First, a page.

Your editorial on Thursday expressed eloquently the problems which would arise from the closure of the Ulster Orchestra.
Also Professor Sir George Bain, the Orchestra’s acting chief executive, warned that the orchestra may soon go into administration.
Such a prospect is dreadful to contemplate. The Ulster Orchestra is the only professional musical ensemble of its size and type in Northern Ireland. Without it professional orchestral music will die in this province.
For nearly fifty years the orchestra has provided pleasure and enlightenment to audiences both in Belfast and elsewhere; my first experiences of orchestral music as a young boy came from its concerts in Enniskillen.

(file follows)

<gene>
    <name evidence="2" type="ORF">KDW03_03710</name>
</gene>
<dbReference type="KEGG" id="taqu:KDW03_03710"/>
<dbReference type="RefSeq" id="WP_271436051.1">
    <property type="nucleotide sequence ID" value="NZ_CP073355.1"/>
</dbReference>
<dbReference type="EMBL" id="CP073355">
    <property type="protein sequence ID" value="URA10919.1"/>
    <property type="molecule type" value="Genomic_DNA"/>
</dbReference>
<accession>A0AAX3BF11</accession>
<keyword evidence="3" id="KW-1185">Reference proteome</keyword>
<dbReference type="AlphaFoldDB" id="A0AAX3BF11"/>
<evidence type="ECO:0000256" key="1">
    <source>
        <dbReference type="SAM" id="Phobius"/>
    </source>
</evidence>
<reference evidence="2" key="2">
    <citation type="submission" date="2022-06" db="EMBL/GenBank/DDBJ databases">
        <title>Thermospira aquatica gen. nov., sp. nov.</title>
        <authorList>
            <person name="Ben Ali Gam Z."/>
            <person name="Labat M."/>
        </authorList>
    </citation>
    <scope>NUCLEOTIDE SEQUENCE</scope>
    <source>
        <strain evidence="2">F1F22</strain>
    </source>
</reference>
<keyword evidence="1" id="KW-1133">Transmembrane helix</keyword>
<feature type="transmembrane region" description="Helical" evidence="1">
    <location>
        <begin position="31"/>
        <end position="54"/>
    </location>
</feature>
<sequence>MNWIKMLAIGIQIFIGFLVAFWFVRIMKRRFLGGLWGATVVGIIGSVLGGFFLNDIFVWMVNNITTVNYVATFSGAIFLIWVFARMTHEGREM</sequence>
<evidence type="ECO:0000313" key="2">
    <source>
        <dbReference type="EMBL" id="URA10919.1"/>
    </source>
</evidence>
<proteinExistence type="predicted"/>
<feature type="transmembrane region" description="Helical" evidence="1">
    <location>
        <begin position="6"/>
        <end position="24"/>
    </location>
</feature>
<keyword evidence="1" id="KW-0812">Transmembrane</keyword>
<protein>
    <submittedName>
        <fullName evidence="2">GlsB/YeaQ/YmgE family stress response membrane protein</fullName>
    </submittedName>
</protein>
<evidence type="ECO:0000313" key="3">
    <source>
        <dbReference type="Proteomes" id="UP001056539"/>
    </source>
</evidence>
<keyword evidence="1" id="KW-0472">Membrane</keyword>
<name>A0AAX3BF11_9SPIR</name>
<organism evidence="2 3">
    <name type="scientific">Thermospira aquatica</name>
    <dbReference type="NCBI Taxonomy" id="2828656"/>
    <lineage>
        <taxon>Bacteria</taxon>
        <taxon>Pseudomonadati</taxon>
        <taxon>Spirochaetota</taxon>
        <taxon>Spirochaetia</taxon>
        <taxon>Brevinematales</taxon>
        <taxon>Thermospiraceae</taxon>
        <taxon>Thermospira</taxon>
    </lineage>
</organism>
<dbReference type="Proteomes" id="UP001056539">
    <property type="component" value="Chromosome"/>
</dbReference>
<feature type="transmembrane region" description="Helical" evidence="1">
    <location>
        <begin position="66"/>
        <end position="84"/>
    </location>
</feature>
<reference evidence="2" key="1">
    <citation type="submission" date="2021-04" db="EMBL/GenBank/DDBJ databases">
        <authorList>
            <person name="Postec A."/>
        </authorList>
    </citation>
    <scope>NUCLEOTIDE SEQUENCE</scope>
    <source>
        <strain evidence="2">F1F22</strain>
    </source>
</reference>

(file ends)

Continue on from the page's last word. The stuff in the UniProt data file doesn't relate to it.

As my early experiences suggest, the orchestra plays an important role in the musical education of young people here; that is a role which its new Venzuelan conductor, Rafael Payare, a product of his country’s “Sistema” music education programme, may wish to continue and develop if the orchestra is allowed to survive.
The orchestra can often be heard on Radio 3; it has performed at the Proms in London; its recordings have intoduced audiences to the work of Ulster-born composers such as Sir Hamilton Harty; it has accompanied the acclaimed recent performances of Opera Northern Ireland.
It is impossible to imagine a greater potential blow to cultural life here than the end of this group.
May I ask your readers to make representations on this subject to their local politicians?
The Ulster Orchestra survived the Troubles; it would be a great pity if it failed to survive the indifference of our political leaders.